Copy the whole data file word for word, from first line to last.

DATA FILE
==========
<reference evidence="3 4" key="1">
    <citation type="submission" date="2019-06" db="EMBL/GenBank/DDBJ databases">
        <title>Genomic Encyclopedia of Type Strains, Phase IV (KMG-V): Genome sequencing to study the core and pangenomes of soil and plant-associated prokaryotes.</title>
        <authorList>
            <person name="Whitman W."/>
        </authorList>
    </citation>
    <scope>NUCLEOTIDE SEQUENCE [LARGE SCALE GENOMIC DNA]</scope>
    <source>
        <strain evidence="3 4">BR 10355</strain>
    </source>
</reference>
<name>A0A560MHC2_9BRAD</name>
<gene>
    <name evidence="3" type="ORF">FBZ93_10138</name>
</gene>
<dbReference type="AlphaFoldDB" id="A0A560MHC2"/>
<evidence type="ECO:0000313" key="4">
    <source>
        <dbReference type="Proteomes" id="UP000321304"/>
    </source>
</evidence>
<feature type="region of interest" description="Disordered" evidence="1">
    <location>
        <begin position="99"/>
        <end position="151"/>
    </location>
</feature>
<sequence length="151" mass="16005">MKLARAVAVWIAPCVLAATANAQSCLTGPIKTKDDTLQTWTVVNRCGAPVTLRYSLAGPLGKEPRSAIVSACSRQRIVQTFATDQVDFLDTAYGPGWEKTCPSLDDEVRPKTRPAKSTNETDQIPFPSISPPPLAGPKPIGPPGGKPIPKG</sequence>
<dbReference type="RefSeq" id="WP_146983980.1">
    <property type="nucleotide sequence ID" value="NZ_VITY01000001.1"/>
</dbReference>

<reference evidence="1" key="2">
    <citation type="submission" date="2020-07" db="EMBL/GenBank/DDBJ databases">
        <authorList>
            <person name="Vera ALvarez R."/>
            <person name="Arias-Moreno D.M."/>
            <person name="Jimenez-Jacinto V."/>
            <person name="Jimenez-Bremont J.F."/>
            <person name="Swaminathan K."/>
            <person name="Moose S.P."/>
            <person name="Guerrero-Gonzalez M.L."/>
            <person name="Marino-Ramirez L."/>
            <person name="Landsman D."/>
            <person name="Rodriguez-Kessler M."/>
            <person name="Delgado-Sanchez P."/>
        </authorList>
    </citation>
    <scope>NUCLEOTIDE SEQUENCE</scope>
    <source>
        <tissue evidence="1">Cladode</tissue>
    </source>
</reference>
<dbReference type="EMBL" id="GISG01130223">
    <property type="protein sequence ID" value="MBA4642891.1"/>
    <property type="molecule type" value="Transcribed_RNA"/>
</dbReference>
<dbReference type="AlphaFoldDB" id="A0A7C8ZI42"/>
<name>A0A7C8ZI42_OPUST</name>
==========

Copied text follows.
<reference evidence="3 4" key="1">
    <citation type="submission" date="2019-06" db="EMBL/GenBank/DDBJ databases">
        <title>Genomic Encyclopedia of Type Strains, Phase IV (KMG-V): Genome sequencing to study the core and pangenomes of soil and plant-associated prokaryotes.</title>
        <authorList>
            <person name="Whitman W."/>
        </authorList>
    </citation>
    <scope>NUCLEOTIDE SEQUENCE [LARGE SCALE GENOMIC DNA]</scope>
    <source>
        <strain evidence="3 4">BR 10355</strain>
    </source>
</reference>
<name>A0A560MHC2_9BRAD</name>
<gene>
    <name evidence="3" type="ORF">FBZ93_10138</name>
</gene>
<dbReference type="AlphaFoldDB" id="A0A560MHC2"/>
<evidence type="ECO:0000313" key="4">
    <source>
        <dbReference type="Proteomes" id="UP000321304"/>
    </source>
</evidence>
<feature type="region of interest" description="Disordered" evidence="1">
    <location>
        <begin position="99"/>
        <end position="151"/>
    </location>
</feature>
<sequence length="151" mass="16005">MKLARAVAVWIAPCVLAATANAQSCLTGPIKTKDDTLQTWTVVNRCGAPVTLRYSLAGPLGKEPRSAIVSACSRQRIVQTFATDQVDFLDTAYGPGWEKTCPSLDDEVRPKTRPAKSTNETDQIPFPSISPPPLAGPKPIGPPGGKPIPKG</sequence>
<dbReference type="RefSeq" id="WP_146983980.1">
    <property type="nucleotide sequence ID" value="NZ_VITY01000001.1"/>
</dbReference>

<reference evidence="1" key="2">
    <citation type="submission" date="2020-07" db="EMBL/GenBank/DDBJ databases">
        <authorList>
            <person name="Vera ALvarez R."/>
            <person name="Arias-Moreno D.M."/>
            <person name="Jimenez-Jacinto V."/>
            <person name="Jimenez-Bremont J.F."/>
            <person name="Swaminathan K."/>
            <person name="Moose S.P."/>
            <person name="Guerrero-Gonzalez M.L."/>
            <person name="Marino-Ramirez L."/>
            <person name="Landsman D."/>
            <person name="Rodriguez-Kessler M."/>
            <person name="Delgado-Sanchez P."/>
        </authorList>
    </citation>
    <scope>NUCLEOTIDE SEQUENCE</scope>
    <source>
        <tissue evidence="1">Cladode</tissue>
    </source>
</reference>
<dbReference type="EMBL" id="GISG01130223">
    <property type="protein sequence ID" value="MBA4642891.1"/>
    <property type="molecule type" value="Transcribed_RNA"/>
</dbReference>
<dbReference type="AlphaFoldDB" id="A0A7C8ZI42"/>
<name>A0A7C8ZI42_OPUST</name>